The artist puts a grey background across the entire canvas which is delivered in a smoky style which he would use many times across the latter part of his career. This created a moody atmosphere with a sense of an organic environment, but he would then add much more precise items on top. There is a whole myriad of black lines throughout the painting, some curved and some straight. Arrows curve at the ends of some of these lines, almost forming abstract smiles. The lines cross over in order to create different shapes in the space that remains. Some of the shapes that form between these intersecting lines are filled with bright tones of colour, with reds, blues and greens bringing a real life and energy to the painting. In the top left there is a red circle with a black circle inside which resembles perhaps a human eye. A central part also looks similar to a human head, with an ear coming out from the side, but this may just be coincidence.

Miro purposely chose to reject traditional art from an early age and find new ways of expressing his ideas. The bold use of colour and clear shapes became prominent within his work after a few years, though the transition was slow and involved more of an evolution, rather than an abrupt new direction. Miro was also entirely respectful of more traditional art, and studied it as a student, but simply did not want to just rehash old ideas within his own oeuvre. He was joined by a number of like minded individuals and together they would build up a much stronger momentum which then started to receive interest from the public. You will find some influences in his work from others of the time, such as in his Cubist paintings, but he was keen to remain fairly unique as best he could.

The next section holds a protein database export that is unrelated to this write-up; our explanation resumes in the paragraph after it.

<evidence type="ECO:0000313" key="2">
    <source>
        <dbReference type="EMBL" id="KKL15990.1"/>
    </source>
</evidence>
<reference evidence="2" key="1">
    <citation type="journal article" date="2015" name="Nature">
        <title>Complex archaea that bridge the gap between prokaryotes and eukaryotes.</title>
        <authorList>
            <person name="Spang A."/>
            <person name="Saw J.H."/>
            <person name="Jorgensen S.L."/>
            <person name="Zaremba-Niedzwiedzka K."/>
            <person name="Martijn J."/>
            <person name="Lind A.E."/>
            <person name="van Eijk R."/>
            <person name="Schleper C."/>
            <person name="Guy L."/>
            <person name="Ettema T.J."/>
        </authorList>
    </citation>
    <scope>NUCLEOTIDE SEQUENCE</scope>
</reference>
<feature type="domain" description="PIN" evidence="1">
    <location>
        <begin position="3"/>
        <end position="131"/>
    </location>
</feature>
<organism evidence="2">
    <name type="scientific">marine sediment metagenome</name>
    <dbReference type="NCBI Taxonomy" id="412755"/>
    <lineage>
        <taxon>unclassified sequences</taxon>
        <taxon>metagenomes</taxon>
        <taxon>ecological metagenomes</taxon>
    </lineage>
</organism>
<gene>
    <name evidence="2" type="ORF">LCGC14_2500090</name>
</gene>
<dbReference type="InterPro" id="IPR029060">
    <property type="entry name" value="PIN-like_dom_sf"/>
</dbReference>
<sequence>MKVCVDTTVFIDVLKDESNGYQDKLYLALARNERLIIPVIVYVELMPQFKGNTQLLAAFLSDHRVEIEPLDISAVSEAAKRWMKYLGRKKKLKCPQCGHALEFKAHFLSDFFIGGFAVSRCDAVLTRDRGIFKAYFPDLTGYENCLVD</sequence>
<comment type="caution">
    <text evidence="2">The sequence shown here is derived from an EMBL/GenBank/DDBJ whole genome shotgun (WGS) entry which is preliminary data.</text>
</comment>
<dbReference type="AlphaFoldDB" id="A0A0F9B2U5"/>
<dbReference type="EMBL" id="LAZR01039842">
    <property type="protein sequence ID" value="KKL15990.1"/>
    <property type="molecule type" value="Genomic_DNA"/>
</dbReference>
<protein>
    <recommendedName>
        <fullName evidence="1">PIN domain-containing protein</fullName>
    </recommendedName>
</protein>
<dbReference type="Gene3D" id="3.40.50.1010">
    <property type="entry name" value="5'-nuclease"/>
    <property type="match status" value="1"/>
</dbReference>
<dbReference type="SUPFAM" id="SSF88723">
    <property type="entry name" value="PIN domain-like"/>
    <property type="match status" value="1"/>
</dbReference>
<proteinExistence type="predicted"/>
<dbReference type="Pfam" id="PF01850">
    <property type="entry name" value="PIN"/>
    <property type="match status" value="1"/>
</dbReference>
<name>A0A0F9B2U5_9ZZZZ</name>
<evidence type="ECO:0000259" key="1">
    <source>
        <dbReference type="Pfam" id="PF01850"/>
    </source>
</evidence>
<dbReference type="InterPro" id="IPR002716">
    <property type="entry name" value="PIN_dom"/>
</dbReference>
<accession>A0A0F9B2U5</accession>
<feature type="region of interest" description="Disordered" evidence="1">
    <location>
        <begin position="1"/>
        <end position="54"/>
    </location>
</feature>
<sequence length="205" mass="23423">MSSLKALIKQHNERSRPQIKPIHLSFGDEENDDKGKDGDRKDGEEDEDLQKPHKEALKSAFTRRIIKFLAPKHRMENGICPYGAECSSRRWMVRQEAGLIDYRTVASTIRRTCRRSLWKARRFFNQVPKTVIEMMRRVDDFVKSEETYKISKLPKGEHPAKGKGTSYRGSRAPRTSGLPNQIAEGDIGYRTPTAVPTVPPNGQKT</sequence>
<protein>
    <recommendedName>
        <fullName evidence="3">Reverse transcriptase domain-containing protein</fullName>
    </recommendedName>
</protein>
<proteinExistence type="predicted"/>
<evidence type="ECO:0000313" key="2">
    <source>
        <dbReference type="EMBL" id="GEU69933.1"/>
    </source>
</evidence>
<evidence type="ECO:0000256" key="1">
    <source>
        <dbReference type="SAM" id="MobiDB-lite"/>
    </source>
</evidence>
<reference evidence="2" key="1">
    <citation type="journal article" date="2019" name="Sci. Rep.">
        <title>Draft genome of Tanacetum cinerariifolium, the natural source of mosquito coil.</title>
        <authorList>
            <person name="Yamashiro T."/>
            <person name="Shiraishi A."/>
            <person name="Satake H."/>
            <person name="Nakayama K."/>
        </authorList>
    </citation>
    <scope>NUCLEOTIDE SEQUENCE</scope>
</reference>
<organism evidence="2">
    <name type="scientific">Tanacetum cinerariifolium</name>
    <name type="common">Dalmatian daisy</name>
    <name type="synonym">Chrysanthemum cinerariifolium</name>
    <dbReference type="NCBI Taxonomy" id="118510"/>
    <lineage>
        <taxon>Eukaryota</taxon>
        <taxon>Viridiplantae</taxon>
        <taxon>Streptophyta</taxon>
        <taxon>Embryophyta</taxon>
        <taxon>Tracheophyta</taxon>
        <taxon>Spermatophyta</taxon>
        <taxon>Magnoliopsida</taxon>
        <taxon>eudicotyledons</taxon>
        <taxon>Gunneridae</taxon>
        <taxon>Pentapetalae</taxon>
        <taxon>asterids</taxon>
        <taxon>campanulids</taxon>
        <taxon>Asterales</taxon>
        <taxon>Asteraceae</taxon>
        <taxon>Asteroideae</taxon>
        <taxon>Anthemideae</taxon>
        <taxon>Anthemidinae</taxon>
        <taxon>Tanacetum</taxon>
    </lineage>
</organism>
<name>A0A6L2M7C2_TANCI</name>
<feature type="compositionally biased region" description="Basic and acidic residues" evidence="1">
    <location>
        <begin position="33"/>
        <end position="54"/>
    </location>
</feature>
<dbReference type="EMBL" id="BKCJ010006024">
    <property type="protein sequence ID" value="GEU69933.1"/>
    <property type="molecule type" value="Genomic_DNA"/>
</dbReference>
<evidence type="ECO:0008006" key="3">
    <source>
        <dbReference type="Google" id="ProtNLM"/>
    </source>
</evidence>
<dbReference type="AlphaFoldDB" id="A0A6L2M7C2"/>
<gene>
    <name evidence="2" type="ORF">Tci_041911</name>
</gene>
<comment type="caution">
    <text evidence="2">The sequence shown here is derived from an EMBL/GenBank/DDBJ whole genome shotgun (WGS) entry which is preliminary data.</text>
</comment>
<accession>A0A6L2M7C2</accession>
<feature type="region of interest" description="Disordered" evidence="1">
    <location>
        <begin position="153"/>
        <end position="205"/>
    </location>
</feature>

In keeping with his attempts to re-imagine art, there is no real start and end to this painting, no sense of one part being more important than another. It is almost as if the artist just allowed his mind to wander, creating different forms as he moved from the centre of the painting outwards, with no desire to produce anything from reality, and really just run wild. Colour is key here, an the balance of bright tones with the black lines and shapes which helps to produce a really impactful artwork, though this was very much the style that the artist used for several decades, once his path to abstraction had been completed in his latter years. The Skiing Lesson, as the title, does get us wondering as to whether we are looking at several narrow skis, and perhaps a boot from a side on view, making the head a deliberate addition.